Yep! My trip of freedom from ice and snow. I can't wait. Of course, you do know what this means, right? It means that the weather will finally straighten up while I'm gone. That's right! When I get back all that will be left will be the remnants of big snow piles. Just wait and see.
I'll be riding my bikes a couple of the days while I'm down there, but I also will be going to Sea World in San Antonio too. Gotta take the kids there. That's a trip within a trip right there. See, for you Texas uninitiated, this "little trip" over from El Paso to San Antonio will take 12 hours. Yep! 12 hours at 75mph on freeway all the way there. And you are still in the middle of the state! Oh, did I mention that the 12 hours is only one way? Yeah.........24 hour round trip baby! That doesn't include the time spent in San Antone. But hey.........the kids will love it, I'm sure. It's closer to go to Tucson, Arizona than to go to San Antonio..........that's how big Texas is!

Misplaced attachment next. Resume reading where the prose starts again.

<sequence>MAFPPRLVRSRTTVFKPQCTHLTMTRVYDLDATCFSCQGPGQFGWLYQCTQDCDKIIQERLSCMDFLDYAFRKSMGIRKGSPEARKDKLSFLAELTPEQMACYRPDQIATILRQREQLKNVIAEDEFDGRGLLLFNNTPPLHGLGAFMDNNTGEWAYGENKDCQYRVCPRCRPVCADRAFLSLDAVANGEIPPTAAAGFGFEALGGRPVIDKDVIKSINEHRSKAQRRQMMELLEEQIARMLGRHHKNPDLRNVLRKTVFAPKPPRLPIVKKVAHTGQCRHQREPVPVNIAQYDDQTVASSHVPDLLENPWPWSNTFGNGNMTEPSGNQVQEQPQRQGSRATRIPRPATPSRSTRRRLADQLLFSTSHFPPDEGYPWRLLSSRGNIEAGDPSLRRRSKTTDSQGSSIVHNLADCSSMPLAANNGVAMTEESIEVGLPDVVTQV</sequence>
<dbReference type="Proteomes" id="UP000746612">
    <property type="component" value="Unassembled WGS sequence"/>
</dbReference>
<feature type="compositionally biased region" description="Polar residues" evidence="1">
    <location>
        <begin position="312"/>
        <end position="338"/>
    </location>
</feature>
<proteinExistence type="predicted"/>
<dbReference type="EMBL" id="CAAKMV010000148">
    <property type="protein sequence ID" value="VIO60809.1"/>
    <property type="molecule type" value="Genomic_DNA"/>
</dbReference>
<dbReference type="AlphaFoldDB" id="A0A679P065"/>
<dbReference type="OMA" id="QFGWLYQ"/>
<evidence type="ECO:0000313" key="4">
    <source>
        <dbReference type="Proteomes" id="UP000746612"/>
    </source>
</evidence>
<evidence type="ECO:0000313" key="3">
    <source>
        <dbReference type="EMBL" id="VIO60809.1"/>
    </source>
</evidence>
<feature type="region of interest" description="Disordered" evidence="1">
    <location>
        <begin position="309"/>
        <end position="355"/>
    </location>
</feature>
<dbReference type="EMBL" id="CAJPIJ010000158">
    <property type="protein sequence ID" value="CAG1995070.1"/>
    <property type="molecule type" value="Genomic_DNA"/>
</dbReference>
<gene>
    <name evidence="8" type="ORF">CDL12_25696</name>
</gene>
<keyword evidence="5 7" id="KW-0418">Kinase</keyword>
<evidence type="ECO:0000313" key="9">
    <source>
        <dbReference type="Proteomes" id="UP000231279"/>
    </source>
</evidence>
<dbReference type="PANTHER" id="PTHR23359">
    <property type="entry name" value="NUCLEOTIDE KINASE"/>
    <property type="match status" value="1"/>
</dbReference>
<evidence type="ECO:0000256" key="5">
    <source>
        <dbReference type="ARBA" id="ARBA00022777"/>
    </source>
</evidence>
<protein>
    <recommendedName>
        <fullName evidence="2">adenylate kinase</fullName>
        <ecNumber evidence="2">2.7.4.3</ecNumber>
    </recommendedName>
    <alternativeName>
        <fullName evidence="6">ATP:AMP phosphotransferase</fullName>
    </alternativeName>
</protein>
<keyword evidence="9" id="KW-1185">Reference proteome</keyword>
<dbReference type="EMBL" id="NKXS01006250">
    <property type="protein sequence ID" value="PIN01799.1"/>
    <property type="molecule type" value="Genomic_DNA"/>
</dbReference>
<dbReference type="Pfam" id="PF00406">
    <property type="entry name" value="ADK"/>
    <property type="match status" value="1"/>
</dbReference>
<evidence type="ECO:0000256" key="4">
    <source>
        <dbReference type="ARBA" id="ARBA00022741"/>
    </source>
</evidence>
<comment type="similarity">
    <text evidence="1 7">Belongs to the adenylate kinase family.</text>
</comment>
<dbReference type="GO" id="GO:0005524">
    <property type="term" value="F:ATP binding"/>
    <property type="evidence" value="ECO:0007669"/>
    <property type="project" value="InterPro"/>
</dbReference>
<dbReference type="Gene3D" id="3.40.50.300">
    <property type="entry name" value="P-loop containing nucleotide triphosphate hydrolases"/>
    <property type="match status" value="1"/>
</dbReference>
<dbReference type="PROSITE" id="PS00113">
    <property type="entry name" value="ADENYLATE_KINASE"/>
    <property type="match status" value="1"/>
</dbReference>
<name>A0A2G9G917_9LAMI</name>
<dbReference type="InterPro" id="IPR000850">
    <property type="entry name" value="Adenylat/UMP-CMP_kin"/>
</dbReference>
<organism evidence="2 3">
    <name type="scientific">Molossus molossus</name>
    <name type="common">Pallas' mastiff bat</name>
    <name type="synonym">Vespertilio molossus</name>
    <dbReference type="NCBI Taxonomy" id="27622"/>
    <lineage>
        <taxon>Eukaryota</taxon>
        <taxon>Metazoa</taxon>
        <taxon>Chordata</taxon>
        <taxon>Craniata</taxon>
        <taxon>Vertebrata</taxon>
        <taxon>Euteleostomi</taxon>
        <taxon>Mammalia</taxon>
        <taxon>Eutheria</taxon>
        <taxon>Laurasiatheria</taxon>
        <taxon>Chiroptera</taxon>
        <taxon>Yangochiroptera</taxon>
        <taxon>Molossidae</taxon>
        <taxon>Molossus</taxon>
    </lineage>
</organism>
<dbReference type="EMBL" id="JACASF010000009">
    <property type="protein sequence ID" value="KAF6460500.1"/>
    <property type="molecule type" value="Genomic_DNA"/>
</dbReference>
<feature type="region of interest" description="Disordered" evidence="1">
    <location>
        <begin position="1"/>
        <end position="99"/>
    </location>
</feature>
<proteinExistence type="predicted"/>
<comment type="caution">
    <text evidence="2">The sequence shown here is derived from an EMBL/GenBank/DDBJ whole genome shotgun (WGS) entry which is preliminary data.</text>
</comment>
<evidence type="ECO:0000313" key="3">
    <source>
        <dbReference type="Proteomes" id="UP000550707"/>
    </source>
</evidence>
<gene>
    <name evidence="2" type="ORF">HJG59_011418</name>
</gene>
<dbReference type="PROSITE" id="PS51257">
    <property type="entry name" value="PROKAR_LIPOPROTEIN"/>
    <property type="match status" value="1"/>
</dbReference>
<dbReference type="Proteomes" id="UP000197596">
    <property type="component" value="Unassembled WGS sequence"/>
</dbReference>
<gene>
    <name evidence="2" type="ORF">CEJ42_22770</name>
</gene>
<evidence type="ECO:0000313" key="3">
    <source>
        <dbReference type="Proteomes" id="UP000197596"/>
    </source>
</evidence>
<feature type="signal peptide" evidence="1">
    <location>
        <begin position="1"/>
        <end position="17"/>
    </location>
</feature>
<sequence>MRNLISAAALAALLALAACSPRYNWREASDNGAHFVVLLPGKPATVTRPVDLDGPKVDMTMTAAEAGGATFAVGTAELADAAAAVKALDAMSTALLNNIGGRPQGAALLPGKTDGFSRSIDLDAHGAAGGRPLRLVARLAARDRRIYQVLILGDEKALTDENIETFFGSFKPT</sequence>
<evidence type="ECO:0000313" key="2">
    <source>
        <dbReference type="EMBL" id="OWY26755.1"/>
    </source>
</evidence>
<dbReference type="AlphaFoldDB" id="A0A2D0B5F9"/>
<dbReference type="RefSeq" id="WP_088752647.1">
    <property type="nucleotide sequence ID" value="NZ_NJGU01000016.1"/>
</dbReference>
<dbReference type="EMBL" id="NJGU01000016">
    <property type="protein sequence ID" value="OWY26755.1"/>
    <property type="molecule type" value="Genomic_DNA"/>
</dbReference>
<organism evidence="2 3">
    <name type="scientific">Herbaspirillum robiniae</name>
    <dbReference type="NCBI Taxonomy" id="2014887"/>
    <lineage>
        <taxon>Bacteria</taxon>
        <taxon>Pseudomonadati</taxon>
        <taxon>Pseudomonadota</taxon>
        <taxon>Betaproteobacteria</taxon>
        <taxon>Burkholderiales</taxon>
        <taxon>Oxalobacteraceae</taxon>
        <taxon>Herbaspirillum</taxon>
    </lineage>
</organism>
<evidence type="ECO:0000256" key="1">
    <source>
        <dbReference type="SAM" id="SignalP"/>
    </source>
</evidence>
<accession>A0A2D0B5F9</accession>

Anywho, I have a lot of things to do to get ready. I'll be dragging two bikes along with me, that is if our car gets outta the body shop on time! It is scheduled to be done just days before we leave. Talk about cutting it close! And if it doesn't get done, then the whole trip gets cancelled and we have snow forever!
So, it is imperative that the vehicle get done before our scheduled departure or the Mid-West will be plunged directly into the next ice age. Really.........that wouldn't be so bad, would it? I mean, we're used to it by now anyway, right?
I could always get that Pugsley, or "fat front" one of my 29"ers. And Mike Curiak wouldn't have to go so far to do this as he has been. Right?
Wednesday, March 05, 2008
Big Wheeled Ballyhoo: It is getting time to be talking about this event again. It is scheduled to happen on June 21st-22nd in Decorah, Iowa. We are getting together some great bikes, activities, and prizes to be given away. Look for more at the Big Wheeled Ballyhoo site soon. The Theme this year is "A Weekend Of Big Wheeled Bliss". Look for stuff outside of the 29 inch wheeled format, by the way. ( wink - wink!) It should be a great time. I'll post more on the event here as the time gets closer, so keep your eyes peeled for updates.